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Decongesting Boracay: The island's new carrying capacity

Revisit six months ago

Turquoise waters slowly ripple on swathes of powdery white sand as beachgoers bask under the bright morning sun.

A jogger sprints through the 4-kilometer stretch of White Beach, while a man helps a toddler waddle through shallow pools of saltwater. Four Ati children mold sand into small castle masterpieces, while a couple of teenagers take selfies with gradient blue hues of the sky and the sea as their backdrop.

“This looked a lot more like the Boracay I knew while I was growing up,” says 59-year-old Delsa Justo, an Ati tribe leader who was born on this island.

Long-time resident of Boracay, Ati leader Delsa Justo, recalls the Boracay of old.

Over decades, the quaint island in Western Visayas that used to be Delsa’s playground slowly morphed into a top Asian party paradise where some 40,000 tourists trooped to drink, dance or dive.

Foam parties left streaks of chemical fizz seeping into the ocean. Beer bottles were found nestled between corals. The white sand was laden with cigarette butts and plastic utensils. Wastewater from kitchen sinks and toilets were flushed into the sea.

“The parties were fun, but those [parties] and some hawkers were getting out of hand,” said Lee Rosaia, who owned a beachfront coffee shop since 1996.

“They were smoking and throwing cigarettes on the beach, they were kinda rude.”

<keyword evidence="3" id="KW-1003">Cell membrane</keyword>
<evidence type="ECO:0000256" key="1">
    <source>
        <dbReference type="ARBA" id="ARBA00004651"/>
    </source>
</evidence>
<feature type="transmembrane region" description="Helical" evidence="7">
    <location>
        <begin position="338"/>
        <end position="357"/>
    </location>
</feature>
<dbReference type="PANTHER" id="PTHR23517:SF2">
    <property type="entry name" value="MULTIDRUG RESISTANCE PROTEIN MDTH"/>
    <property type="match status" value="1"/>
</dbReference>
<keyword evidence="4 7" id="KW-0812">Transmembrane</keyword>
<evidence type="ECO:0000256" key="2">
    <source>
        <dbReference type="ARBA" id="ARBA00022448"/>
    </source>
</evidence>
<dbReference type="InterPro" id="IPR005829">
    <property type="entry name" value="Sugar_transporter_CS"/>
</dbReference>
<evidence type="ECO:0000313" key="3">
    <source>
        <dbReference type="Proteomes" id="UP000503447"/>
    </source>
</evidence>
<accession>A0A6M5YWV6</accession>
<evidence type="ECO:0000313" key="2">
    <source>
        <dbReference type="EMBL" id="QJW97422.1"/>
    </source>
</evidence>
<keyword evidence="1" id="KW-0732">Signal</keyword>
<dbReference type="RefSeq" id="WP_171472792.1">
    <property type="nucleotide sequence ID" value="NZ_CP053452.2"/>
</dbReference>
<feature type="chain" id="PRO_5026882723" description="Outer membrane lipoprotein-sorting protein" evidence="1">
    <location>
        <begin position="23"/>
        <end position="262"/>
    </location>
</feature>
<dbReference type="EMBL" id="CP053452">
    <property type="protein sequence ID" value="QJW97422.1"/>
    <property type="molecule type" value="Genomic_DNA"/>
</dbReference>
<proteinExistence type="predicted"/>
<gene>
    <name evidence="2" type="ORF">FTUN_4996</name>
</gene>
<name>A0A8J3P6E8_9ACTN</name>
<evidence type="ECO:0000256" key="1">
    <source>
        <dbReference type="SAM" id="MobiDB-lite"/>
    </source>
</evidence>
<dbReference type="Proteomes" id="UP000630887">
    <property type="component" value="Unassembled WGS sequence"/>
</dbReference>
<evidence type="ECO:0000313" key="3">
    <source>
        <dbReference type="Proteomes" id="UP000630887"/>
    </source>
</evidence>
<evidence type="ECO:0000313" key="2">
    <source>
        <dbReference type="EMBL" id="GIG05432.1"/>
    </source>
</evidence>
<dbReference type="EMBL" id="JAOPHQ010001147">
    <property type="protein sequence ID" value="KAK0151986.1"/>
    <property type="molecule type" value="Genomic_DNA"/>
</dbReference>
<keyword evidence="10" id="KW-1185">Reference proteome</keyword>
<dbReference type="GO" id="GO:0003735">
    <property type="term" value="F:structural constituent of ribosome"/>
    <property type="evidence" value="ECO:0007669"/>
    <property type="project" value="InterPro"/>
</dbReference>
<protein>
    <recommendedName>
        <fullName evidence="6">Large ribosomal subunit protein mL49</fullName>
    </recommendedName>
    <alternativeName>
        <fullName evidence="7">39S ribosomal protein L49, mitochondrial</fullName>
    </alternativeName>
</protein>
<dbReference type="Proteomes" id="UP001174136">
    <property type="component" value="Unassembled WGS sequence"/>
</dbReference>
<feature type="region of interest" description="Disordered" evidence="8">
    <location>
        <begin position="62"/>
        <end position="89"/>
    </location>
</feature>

Andrew Hoole, a British tourist who frequented Boracay, said: “It really was a cesspool. When it rained, it stunk.”

In April 2018, the government ordered the island closed for a 6-month rehabilitation after President Rodrigo Duterte lamented that its once pristine shores had turned into “cesspools.”

Food kiosks, massage and tattoo beds, and lounges on the beach were dismantled. Vendors who sold sunglasses or offered watersports activities were banned from the peddling their goods along the coast. The government “padlocked” establishments that failed to secure environment compliance certificates.

British tourist and a frequent visitor, Andrew Hoole, is back in Boracay with his family.

After 6 months, Boracay reopened its shores to outsiders in October but imposed a limit on the number of tourists and workers who can stay on the island.

Before the closure, the daily average number of tourists, workers, and residents on the island was about 70,000, a study commissioned by the Department of Environment and Natural Resources (DENR) showed.

The 10-square kilometer island can only carry 54,945 people at a time, it said.

Some 22,395 workers who used to rent apartments on the island have been asked to stay in mainland Malay, Aklan, a 10-minute boat ride from the island.

Desks that serve as pseudo immigration counters have been placed in the Caticlan Jetty Port — the gateway to the island — after the study found that swimming areas on the island can only carry as much as 10,623 people per day, and its shores can be occupied by a maximum of 8,592 people.

Each visitor now has to present booking vouchers to Department of Tourism officials in charge of verifying whether there was still space on the island. The desk officers also check if the tourist will be staying at a place that passed environment standards set by the government.